Acclaimed architect and designer Lauren Rottet—the founding principal and president of the international architecture practice Rottet Studio; creator of her own signature furniture line, Rottet Collection; and a fellow at the American Institute of Architects as well as the International Interior Design Association—can breathe life into every space imaginable. Rottet, who went to school to become a doctor before she switched to architecture, joined SOM in the early ’80s. There, she contributed to pioneering structures throughout Texas. Her eponymous studio opened in Houston, in 2008, and has since expanded to LA and NYC (with some 65 million square feet of built design globally).
The scope of Rottet’s work is quite profound—from the flowing elegance within the The Conrad Washington DC to the unmatched grandeur of residential units and public spaces inside Central Park Tower. Rottet has also designed more than 70 ships for Viking Cruises, including one for the Mississippi River and another being built right now for the Nile. This diversity of projects, domestic and international, reveals her holistic, refined vision. Few, however, are as personal as her own enchanting and idiosyncratic Montauk, New York house.
In February 2012, Rottet found herself in the Hamptons for the first time. She’d spent more than a decade looking for a second home, away from her primary residence in Houston. Though she was leaning toward properties around LA, she went to visit one of her Rottet Studio partners, David Davis, out East. It was there she spied a listing for a house built by the iconic modernist industrial designer George Nelson and his partner Gordon Chadwick. Rottet called the realtor and went to visit. Two celebrated artists had been living there—Rob Pruitt and Jonathan Horowitz—and although it needed some work, Rottet knew it would be her home.
“I was in love with it,” she tells us, as we walked the grounds with her. Immediately, one is struck by the home’s innate character—from the original entry doors, to the ramp that leads up and into the second-floor kitchen and the unfamiliar, captivating and geometric structure itself. What the facade alludes to (but also disguises) is that all rooms are hexagonal.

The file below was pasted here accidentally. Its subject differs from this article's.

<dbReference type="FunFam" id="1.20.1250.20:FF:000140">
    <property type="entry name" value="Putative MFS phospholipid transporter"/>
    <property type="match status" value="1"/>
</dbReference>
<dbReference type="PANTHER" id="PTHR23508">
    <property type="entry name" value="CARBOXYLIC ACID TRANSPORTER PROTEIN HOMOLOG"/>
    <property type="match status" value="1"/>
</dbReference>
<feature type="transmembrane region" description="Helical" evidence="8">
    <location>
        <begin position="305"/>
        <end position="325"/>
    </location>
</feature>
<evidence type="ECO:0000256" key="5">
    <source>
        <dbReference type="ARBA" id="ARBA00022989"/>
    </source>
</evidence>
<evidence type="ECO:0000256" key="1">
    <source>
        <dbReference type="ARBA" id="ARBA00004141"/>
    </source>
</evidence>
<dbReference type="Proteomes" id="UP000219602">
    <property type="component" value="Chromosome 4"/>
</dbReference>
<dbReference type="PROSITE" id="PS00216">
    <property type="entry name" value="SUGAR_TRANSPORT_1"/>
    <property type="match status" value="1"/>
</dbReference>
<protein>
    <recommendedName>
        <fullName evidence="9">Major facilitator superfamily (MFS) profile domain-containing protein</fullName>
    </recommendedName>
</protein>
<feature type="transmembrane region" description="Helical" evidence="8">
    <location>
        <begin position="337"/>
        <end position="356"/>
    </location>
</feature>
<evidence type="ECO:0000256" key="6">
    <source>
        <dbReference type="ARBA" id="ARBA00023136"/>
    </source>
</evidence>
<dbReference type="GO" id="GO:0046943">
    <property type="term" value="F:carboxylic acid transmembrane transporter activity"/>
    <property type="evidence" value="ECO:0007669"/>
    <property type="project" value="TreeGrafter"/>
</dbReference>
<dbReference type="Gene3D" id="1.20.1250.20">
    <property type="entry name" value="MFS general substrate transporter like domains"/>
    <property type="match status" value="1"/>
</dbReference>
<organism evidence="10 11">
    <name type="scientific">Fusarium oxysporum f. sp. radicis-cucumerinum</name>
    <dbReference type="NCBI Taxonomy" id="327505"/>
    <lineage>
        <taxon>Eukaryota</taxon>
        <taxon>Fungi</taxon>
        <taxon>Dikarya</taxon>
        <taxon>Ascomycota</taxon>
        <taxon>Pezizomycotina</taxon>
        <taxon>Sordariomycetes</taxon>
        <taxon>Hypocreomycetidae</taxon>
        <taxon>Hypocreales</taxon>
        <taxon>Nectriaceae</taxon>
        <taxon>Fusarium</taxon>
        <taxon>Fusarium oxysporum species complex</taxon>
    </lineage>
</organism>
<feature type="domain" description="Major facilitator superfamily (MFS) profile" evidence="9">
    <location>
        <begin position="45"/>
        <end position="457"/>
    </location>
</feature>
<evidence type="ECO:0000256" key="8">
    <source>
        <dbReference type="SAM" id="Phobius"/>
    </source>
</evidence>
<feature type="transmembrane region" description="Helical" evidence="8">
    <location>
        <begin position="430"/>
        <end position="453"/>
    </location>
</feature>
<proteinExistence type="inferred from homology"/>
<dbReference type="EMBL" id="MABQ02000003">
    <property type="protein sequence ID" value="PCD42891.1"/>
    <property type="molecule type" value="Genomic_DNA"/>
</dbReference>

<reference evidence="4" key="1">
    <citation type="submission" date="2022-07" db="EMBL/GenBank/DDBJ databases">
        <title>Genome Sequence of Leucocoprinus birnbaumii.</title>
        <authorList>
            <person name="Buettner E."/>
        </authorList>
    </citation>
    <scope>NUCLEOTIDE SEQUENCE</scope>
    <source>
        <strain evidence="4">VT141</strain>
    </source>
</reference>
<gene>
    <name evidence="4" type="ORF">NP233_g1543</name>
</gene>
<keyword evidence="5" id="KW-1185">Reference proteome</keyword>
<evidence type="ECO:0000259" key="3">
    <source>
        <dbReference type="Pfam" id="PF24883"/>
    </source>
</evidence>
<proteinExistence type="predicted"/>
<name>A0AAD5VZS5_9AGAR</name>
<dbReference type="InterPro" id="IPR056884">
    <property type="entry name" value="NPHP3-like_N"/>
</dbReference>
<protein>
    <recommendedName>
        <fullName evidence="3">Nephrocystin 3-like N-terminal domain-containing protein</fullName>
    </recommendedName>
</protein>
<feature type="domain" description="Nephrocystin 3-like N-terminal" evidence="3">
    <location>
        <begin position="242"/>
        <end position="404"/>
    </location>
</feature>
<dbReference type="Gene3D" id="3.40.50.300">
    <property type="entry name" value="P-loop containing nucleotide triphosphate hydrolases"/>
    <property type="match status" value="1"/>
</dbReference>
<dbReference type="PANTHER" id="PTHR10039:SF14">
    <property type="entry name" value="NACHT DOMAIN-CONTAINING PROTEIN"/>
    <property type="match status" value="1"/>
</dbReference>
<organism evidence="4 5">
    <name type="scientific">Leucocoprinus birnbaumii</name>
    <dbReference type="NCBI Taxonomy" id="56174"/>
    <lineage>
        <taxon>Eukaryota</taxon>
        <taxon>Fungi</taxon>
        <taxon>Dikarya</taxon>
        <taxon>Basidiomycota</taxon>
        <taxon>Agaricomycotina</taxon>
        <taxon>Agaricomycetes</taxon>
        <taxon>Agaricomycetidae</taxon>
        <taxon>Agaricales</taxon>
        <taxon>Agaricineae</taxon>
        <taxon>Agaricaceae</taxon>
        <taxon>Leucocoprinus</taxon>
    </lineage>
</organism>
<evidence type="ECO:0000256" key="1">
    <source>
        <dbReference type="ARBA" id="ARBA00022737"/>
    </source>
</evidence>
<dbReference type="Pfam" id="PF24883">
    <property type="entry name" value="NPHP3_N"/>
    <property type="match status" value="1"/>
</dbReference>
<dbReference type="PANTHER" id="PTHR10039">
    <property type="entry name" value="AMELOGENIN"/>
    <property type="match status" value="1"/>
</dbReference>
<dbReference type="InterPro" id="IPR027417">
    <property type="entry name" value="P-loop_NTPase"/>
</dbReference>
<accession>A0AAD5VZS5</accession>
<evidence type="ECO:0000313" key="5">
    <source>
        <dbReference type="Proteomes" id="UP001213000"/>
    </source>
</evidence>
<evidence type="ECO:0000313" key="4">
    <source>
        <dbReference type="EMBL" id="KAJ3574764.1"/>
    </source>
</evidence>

Rottet has sought to maintain the home’s heritage while introducing her voice, which began with embracing its eccentric shape. “If you cut every single corner off of a rectangle, you find that everything fits fine in a hexagon,” she says. “There are no dead-ends. Everything flows around what you need.”
“I am the kind of person who thinks I know what I am going to do pretty immediately, with the big picture,” Rottet begins. “But I’m really a researcher. I research the history, the ‘why?’ Living in a house where every room is hexagonal is challenging. For instance, you’re not used to drawing doors that don’t open all the way, but you learn that they don’t need to. By living with these rooms, I’ve understood them better. We restored the shingles on the inside, replaced the carpets with the hardwoods. Then we added all new light fixtures, but I kept so much the same.”
Several built-in units—functioning as storage spaces, desks and end tables—came with the house and adhere to its uncommon angles. From there, Rottet worked to allow things to grow around her organically. She placed her own furniture designs amidst vintage pieces—from a George Nelson clock to a Raymond Loewy bar cabinet. She paired collectible art from the likes of Larry Koons and Alexander Calder with a $10 Noah’s Arc painting from 1976, which she found at the Montauk yard sale on July Fourth. Work from young, emerging and established artists intermingle on the walls.